Zerodha's Nithin Kamath Shares Insight on What Likely Next After Record-Breaking Stock Market Rally

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Morgan Housel draws a parallel between the Californian concept and the market behaviour in Japan

Morgan Housel draws a parallel between the Californian concept and the market behaviour in Japan

Sharing an article by by Morgan Housel, Zerodha's Nithin Kamath said, “Nature shows how this all works (markets too)

Zerodha co-founder and CEO Nithin Kamath, is an active user of the Twitter space and keeps sharing his insights and learning about the Indian market and entrepreneurial realm with his followers. Recently, amid the surge seen in the Indian equity markets, Kamath shared an incredibly insightful article put into words by Morgan Housel, the author of one of the current best-selling novels ‘Psychology of Money.’

Reflecting on important lessons about investing, the article also highlights the uncanny relationship between the functions and operations of nature and the market. Sharing the link to the article, Kamath, in the caption, wrote, “Nature shows how this all works (markets too). Extreme events in one direction increase the odds of extreme events in the other direction. Small changes compounded for long periods of time are indistinguishable from magic.”

Nature shows how this all works (markets too)Extreme events in one direction increase the odds of extreme events in the otherSmall changes compounded for long periods of time are indistinguishable from magicA beautiful read by @collabfund @morganhouselhttps://t.co/7Cihx1Ys72— Nithin Kamath (@Nithin0dha) October 18, 2021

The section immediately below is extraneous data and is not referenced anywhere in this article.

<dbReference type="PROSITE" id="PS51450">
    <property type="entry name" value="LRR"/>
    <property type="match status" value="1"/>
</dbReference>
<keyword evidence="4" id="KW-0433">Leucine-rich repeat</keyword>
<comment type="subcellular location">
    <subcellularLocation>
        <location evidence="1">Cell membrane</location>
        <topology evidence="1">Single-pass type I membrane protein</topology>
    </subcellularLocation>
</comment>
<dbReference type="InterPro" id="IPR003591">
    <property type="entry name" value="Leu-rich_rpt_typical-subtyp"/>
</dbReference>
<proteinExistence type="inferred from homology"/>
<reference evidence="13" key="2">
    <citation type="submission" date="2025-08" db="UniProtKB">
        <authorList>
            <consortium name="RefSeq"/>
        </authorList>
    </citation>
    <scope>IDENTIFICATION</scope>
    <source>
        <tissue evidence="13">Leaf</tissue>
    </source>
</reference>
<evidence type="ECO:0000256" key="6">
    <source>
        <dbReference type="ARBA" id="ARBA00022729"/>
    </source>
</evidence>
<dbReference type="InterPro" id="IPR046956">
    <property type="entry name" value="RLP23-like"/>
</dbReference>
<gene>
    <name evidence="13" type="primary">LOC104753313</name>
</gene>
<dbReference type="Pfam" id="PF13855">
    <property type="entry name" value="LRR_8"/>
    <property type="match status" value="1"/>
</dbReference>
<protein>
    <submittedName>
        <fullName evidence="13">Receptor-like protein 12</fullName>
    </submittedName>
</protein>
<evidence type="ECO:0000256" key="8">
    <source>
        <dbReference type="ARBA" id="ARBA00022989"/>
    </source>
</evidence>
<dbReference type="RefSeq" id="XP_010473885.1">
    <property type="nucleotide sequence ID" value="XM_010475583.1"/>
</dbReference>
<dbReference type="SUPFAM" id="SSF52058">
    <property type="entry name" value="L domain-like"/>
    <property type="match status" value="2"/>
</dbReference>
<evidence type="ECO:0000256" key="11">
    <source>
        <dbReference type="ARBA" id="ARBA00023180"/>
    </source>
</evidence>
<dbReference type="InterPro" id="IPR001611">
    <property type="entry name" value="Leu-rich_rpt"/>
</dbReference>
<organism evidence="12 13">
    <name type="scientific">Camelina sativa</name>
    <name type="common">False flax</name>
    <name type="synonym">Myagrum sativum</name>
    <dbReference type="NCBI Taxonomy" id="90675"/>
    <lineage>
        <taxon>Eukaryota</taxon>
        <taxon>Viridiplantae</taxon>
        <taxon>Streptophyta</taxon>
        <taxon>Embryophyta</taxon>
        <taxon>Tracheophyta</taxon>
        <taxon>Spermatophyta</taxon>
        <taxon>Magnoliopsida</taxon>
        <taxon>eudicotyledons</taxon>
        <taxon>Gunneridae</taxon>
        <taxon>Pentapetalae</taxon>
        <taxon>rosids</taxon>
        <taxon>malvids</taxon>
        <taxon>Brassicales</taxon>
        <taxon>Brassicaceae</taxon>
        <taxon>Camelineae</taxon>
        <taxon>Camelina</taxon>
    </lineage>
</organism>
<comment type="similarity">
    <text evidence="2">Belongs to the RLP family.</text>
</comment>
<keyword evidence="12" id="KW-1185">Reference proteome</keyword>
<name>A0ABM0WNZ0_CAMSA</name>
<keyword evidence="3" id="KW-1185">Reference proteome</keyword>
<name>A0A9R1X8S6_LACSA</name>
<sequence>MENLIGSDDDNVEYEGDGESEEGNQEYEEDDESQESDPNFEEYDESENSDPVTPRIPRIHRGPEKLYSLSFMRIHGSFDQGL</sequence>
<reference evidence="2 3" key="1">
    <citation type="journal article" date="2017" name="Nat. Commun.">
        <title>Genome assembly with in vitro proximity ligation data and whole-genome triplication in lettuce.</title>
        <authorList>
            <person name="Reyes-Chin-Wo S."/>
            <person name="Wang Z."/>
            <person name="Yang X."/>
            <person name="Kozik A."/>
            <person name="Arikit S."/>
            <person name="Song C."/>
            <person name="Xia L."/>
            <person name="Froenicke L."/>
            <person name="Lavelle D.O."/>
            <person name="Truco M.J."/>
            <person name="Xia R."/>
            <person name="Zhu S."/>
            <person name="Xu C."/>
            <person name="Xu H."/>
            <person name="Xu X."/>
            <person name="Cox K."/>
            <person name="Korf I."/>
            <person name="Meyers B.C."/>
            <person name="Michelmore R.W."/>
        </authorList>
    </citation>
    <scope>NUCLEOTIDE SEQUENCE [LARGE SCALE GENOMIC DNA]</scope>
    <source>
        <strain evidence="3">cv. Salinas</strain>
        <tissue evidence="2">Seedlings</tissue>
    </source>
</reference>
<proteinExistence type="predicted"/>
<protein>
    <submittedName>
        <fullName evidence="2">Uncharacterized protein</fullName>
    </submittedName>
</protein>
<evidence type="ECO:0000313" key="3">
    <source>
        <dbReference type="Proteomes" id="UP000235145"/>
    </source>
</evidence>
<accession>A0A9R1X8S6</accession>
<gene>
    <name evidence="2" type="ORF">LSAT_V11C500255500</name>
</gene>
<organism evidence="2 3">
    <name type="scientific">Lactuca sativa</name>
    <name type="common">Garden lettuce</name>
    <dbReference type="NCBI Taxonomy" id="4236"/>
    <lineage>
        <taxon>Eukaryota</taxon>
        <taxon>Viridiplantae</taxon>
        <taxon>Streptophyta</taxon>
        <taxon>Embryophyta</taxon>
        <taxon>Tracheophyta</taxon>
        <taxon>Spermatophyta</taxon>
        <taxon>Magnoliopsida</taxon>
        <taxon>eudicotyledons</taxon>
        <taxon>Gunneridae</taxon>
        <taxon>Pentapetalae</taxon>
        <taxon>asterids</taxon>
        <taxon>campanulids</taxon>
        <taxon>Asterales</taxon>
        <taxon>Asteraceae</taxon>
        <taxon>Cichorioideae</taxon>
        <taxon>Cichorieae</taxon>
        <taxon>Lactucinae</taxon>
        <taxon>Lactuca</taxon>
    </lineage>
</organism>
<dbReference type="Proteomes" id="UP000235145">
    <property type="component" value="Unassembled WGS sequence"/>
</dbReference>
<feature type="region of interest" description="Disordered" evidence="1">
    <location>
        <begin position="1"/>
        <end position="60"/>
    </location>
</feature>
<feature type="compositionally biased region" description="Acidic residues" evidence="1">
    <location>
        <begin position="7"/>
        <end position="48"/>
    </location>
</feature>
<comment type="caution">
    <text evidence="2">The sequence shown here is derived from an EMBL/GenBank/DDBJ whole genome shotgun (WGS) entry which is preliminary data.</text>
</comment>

The article starts with citing an example of the California Wildfires that engulf roughly 1.8 million hectares of land every year. It focuses on the concept of equilibrium and states that an extreme event in one direction can lead to extreme events in the other direction.

This is what happened in California when the hot and dry terrains of California experienced record rain in 2017. It brought an enormous sense of relief to the citizens of California. However, the record rain created a domino effect and led to the deadliest wildfire season ever observed in California’s history. It is because the vegetation unfurled exponentially due to the intense rainfall. But as the rain clouds disappeared, the vegetation that grew in abundance turned into plenteous fire fuel, resulting in devastating wildfires.

Then the author draws a parallel between the Californian concept and the market behaviour in Japan. The Nikkei 225 Index of Japan surged 400-fold between 1950 and 1990. In 2012, the market traded almost 70 per cent lower than it did during the yielding years. The author calls it a disaster and writes, “Record good leads to record bad – just like California’s fires.”

The author then takes the example of the most marvelous force of nature that has been prevalent since the beginning of the earth – Evolution. The author says, “Most species’ changes in any millennia are so trivial it is unnoticeable. The real magic of evolution is that it’s been selecting traits for 3.8 billion years.” The author throws light on the concept of compounding. “The time, not the little changes, is what moves the needle,” he says. He then associates this function to how “excellent for a few years” is nowhere near to “pretty good for a long time.” The gist of the second parallel is that the things that matter are those that give you returns in the long run and not the things that garner short-term profits.

Kamath tweeting this article comes at a time when the Indian market is at an all-time high. The rise can be seen as a broad base, wherein, along with the blue-chip stocks, the mid-cap and the small-cap stocks are also seeing a rise. Sensex opened peaking at 62,245, while Nifty experiencing an all-time high of 18,600.

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